politics

The clock is ticking to pass a budget in Massachusetts

The House approved a roughly $58 billion budget in April and the Senate approved its own rewrite in May. The bills are similar in many ways but negotiators have not been able to reconcile differences between the two packages

The Massachusetts State House
NBC10 Boston

Massachusetts is on the verge of beginning the 14th straight fiscal year with an overdue state budget, and a Republican lawmaker seasoned in Beacon Hill's ways is worried the cycle of procrastination will lead to poor policymaking.

Rep. Todd Smola, one of the two Republicans assigned to negotiations about the fiscal 2025 budget, said his colleagues in the minority party are "very concerned" that a delay on the spending plan will suck up bandwidth for the myriad topics still in the to-do pile ahead of the July 31 end of formal business for the two-year session.

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"You see all these very big-ticket, important issues and they're stacking up. The window is shortening," the Warren Republican said Wednesday. "The Fourth of July is next week, so we'll see if we're going to be in here for a formal session next week. That remains to be seen. So I would say it's a cause of great concern, at least from the minority caucus's perspective."

"I'm not so sure we do our best work when we let all these important issues stack up on top of one another and we're chasing a deadline," he added. "We've seen what that's done in the past."

The House approved a roughly $58 billion budget in April and the Senate approved its own rewrite in May. The bills are similar in many ways but negotiators have not been able to reconcile differences between the two packages. Fiscal year 2025 begins on Monday.

With no commentary and on an unrecorded voice vote, the House on Wednesday approved a bill that Gov. Maura Healey filed last week to keep state government funded through about July 31.

Healey asked lawmakers to vote on that interim budget by Monday, June 24, but the soonest it will get back to her desk is Thursday, when the Senate could take it up and the House is also in session.

Asked Wednesday if the start-of-fiscal-year deadline is important given how regularly state budget negotiators have blown past it, Healey replied, "Oh, absolutely."

"I know that people are hard at work," she said. "We've seen a lot of movement the last couple of weeks. The Legislature is hard at work on a number of pieces of legislation, including the budget, so I hope we see something soon."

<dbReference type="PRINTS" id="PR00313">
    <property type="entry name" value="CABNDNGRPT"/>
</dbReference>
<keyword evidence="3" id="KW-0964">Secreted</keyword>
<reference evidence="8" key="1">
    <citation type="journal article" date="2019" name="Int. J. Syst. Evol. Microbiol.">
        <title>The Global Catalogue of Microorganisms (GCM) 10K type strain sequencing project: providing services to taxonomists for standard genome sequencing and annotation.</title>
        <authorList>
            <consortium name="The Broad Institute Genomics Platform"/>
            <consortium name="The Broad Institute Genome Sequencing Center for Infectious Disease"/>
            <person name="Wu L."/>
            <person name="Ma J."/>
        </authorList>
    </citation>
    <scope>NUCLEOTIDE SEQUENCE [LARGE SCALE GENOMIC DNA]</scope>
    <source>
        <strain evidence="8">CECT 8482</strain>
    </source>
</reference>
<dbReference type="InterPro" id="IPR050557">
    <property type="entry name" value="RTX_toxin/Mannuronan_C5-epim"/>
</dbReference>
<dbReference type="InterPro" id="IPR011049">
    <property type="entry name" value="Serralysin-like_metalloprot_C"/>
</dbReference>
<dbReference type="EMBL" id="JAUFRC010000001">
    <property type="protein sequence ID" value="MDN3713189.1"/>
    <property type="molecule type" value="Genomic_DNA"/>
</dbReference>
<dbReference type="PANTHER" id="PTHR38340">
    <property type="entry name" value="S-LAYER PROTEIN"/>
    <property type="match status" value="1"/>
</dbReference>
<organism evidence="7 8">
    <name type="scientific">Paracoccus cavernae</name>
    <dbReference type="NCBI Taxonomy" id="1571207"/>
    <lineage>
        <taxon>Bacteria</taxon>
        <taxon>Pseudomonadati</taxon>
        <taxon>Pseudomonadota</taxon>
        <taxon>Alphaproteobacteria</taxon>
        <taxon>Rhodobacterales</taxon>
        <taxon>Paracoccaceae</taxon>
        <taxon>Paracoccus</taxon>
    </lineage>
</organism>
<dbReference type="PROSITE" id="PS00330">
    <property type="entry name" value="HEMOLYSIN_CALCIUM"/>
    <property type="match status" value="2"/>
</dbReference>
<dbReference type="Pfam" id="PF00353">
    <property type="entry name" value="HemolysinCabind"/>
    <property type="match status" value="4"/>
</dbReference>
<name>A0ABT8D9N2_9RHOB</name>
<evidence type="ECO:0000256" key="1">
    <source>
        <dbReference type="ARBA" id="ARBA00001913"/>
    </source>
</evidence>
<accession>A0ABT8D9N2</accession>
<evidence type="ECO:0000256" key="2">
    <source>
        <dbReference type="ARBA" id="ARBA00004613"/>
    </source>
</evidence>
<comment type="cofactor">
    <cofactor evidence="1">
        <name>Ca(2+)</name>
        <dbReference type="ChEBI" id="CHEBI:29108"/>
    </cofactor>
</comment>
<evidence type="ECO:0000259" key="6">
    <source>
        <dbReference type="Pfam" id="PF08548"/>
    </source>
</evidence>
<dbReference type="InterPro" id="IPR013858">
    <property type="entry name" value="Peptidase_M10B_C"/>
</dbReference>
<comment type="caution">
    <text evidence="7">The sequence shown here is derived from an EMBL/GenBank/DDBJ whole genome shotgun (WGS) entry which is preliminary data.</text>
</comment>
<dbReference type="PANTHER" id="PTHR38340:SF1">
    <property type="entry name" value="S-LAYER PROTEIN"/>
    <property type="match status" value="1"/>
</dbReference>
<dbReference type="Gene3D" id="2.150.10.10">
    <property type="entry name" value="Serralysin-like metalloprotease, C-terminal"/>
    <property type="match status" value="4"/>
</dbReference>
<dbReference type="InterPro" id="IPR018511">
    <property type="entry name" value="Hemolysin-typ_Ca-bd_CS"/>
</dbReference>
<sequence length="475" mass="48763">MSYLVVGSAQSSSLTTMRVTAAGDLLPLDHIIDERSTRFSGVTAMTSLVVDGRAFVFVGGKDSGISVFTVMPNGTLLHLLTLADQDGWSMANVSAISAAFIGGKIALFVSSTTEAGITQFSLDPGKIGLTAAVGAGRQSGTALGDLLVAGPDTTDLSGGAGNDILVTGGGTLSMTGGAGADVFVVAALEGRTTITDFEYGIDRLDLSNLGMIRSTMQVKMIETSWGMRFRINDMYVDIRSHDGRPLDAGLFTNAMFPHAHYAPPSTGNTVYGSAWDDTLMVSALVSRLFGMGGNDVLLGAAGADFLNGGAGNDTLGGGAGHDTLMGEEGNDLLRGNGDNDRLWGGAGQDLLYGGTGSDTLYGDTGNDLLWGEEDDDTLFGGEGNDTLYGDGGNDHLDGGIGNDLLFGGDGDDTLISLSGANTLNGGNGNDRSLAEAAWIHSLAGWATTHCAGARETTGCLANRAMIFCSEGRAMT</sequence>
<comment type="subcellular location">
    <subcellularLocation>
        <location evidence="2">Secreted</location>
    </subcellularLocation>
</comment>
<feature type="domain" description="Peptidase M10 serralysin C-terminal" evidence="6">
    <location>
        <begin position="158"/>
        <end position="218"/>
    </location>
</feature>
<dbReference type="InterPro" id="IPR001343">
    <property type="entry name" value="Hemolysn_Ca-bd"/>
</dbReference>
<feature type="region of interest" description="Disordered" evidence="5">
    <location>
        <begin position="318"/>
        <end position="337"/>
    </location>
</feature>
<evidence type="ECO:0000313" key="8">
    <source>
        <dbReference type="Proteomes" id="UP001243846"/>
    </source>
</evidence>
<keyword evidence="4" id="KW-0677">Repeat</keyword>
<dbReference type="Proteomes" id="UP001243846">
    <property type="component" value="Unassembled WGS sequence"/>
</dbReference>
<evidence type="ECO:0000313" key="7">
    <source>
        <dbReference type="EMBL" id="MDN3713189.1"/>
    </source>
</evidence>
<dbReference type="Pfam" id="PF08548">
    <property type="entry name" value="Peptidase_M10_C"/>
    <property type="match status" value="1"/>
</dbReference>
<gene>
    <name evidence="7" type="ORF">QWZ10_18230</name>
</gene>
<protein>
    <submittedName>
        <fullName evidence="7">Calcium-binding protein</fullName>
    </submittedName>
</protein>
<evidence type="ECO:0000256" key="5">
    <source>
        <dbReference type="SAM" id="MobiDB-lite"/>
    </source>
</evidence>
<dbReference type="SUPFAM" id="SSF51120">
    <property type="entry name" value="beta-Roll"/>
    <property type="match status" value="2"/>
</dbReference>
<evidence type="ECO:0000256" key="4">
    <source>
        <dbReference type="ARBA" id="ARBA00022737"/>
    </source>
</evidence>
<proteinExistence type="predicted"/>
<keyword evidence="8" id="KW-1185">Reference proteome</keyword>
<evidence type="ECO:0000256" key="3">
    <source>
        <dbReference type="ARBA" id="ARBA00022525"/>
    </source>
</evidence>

The last time a Massachusetts governor signed an annual budget into law before the July 1 start of each fiscal year was on June 30, 2010.

S&P Global Ratings said Tuesday that of the nine U.S. states whose fiscal years end June 30, lawmakers in seven including Massachusetts are still negotiating over budgets.

House Speaker Ron Mariano on Wednesday attributed the budget delays year after year to the nature of negotiations between the two branches, both of which have Democrat supermajorities but take different approaches to policy and spending.

"It's a negotiation. No one wants to give up their position until they're faced with the inevitable result that they're not going to prevail," he said. "So you hang in there and you make your arguments repeatedly. Having done tons of conference committees, you hate to surrender, and that's just the nature of the negotiations."

House budget chief Aaron Michlewitz said the "objective is to try to get it done on July 1," but that he is "not too concerned about the impacts" if the fiscal year begins without a finalized annual budget in place.

"This isn't Washington. We don't have government shutdowns," he said. "Things continue to operate, especially once you do the one-twelfth [interim budget] that allows that."

Michlewitz said he discussed a temporary spending plan with administration officials, but that there was not a "specific ask" made by lawmakers.

"We all want to get it done by July 1, but we also have important initiatives on both sides that we care about and that our members care about and that they voted for, and we want to make sure that we can see those to fruition as best as possible," he said. "Doing the one-twelfth allows us that flexibility in case we don't get it done by Monday, but we're going to try our hardest to get it done by Monday. If we don't, we're going to try to get it done by Tuesday and then Wednesday and Thursday until we get it done."

Copyright State House News Service
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